Samuel Wesley (the Younger)

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Samuel Wesley the Younger (10 February 1690 or 1691 – 6 November 1739) was a poet and a Church of England cleric.

Birth[edit]

Wesley was the eldest son of the cleric and poet Samuel Wesley and of Susanna Annesley Wesley. He was the brother of John Wesley and Charles Wesley. He was born in Spitalfields, London in either 1690 or 1691. He said he was 18 years old in 1711 and he wrote a letter in which he said he was born in 1690. His tombstone said he died in his 49th year, which would put his birth in 1691.

Education and career[edit]

Wesley was educated at Westminster School before entering Christ Church, Oxford in 1711 where he received a Bachelor of Arts degree in 1715 and a M.A. in 1718. He was ordained and became head usher at Westminster School for 20 years from 1713 to 1733). After that he was master of Blundell's School, Tiverton, where he died after a short illness on 6 November 1739. He is buried in the Tiverton churchyard.

Marriage[edit]

Wesley married Ursula Berry (died c1742), daughter of the Reverend John Berry, vicar of Walton, Norfolk. They had six children, four of whom died in infancy. Only a daughter survived them.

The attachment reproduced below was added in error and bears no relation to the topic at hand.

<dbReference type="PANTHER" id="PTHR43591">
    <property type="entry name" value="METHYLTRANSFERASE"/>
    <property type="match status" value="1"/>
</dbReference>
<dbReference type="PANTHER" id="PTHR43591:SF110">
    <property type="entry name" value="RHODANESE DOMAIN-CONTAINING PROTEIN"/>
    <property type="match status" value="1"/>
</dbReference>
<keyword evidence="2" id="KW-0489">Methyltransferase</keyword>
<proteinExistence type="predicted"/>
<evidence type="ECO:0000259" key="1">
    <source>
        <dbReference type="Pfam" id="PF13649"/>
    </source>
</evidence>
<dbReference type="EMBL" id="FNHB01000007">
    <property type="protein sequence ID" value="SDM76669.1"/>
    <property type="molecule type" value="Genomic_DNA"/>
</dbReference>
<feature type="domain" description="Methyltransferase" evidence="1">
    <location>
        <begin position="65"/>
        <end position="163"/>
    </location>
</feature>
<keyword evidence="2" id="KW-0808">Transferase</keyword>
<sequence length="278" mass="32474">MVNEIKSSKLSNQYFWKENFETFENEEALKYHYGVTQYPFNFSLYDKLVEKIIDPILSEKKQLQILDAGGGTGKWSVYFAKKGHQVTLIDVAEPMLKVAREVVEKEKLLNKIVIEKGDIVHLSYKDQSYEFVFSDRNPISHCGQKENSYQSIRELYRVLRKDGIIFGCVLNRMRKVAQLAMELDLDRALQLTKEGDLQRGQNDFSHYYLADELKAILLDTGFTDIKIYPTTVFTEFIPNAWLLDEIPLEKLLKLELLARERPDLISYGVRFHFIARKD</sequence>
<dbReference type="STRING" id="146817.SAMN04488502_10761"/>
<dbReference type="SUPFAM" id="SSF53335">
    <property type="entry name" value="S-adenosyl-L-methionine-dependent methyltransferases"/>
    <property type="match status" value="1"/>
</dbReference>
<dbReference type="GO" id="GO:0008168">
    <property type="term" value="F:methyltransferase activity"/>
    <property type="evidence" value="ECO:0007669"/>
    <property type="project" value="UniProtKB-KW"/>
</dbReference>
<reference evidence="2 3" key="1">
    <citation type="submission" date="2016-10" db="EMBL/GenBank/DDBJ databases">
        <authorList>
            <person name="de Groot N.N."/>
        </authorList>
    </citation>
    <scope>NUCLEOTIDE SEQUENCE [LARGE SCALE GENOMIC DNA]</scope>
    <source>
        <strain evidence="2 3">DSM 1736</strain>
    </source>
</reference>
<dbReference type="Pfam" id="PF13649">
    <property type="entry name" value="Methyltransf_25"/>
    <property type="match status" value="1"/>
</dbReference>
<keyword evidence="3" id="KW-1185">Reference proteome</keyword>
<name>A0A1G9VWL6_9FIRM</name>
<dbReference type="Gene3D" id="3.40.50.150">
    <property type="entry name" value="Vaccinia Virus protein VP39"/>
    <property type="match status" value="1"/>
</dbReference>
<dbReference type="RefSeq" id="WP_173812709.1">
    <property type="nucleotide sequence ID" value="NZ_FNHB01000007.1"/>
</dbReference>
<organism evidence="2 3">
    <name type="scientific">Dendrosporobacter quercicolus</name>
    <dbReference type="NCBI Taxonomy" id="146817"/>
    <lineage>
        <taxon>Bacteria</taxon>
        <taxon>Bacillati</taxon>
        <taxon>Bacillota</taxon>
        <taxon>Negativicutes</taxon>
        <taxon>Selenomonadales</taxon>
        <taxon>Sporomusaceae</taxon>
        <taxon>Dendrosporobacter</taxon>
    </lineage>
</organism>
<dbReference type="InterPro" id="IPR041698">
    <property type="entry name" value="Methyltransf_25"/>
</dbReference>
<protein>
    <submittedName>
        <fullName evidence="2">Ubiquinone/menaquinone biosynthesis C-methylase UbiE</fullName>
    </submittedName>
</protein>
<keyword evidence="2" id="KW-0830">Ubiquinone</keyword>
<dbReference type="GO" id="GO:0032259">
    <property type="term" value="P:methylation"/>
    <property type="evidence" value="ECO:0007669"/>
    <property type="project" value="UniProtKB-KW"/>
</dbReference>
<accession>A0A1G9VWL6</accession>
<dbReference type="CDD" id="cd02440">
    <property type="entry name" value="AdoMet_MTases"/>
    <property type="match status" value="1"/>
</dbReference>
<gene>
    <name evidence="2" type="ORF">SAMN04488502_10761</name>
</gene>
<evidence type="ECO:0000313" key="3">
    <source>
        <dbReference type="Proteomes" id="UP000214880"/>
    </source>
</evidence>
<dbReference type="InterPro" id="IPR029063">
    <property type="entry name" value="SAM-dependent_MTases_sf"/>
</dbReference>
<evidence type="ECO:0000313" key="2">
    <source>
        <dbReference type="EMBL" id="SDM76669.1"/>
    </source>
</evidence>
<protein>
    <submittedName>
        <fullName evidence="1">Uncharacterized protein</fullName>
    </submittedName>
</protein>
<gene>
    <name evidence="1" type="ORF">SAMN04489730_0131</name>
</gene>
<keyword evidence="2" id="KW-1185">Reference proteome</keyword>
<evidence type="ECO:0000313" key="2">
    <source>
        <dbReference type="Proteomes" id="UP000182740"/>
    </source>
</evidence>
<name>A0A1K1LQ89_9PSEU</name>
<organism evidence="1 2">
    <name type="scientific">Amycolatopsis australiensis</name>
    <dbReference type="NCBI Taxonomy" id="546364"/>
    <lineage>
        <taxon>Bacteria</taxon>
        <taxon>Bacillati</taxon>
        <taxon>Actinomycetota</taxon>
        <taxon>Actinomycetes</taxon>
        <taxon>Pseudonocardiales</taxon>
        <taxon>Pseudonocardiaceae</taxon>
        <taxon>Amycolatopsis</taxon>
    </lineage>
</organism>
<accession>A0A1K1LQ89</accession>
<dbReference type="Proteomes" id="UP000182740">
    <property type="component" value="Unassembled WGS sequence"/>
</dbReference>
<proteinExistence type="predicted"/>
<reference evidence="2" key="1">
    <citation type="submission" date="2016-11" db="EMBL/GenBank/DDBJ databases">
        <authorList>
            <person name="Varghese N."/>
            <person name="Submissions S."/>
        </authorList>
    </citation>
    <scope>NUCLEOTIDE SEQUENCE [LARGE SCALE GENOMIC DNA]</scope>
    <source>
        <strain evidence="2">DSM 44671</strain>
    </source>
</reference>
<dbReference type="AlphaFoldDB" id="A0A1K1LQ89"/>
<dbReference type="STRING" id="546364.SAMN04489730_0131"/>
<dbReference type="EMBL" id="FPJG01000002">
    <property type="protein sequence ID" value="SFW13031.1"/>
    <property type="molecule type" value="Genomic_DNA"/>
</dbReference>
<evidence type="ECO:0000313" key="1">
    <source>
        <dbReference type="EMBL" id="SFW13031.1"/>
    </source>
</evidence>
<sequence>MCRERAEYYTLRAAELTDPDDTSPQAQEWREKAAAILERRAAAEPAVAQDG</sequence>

Religion[edit]

A high church Tory, Wesley was a friend of Bishop Francis Atterbury. He was never a Methodist.

Text records[edit]

  • 1723 The Battle of the Sexes. A Poem.
  • 1726 Pastoral.
  • 1726 The Iliad in a Nutshell: or, Homer's Battle of the Frogs and Mice.
  • 1736 The Descriptive: a Miltonick. After the Manner of the Moderns.
  • 1736 ca.Wroote: a Heroic Poem. Humbly inscribed to Miss Mehetabel Wesley.

Publications[edit]

  • Neck or nothing, a consolatory letter from Mr Dunton to Mr Curll. 1716.
  • The battle of the sexes: a poem. 1723.
  • A new ballad. 1723.
  • The story of the three children. 1724.
  • The pig and the mastiff: two tales. 1725.
  • The Iliad in a nutshell: or Homer's Battle of the frogs and mice. 1726.
  • To the memory of the right reverend father in God, Francis Gastrell. 1726.
  • The prisons open'd: a poem. 1729.
  • Verses on the death of Mrs Morice. 1730.
  • The cobbler, a tale. 173?
  • The parish priest: a poem upon a clergyman lately deceas'd. 1732.
  • The Christian poet ... or poems by Mr. Wesley. 1735.
  • Four tales after the manner of the ingenious Matt Prior. 1735?
  • Poems on several occasions. 1736, 1743.
  • Tales, instructive and entertaining. 1808.
  • Poems on several occasions ... including many pieces never before published, ed. John Nichols

Sources[edit]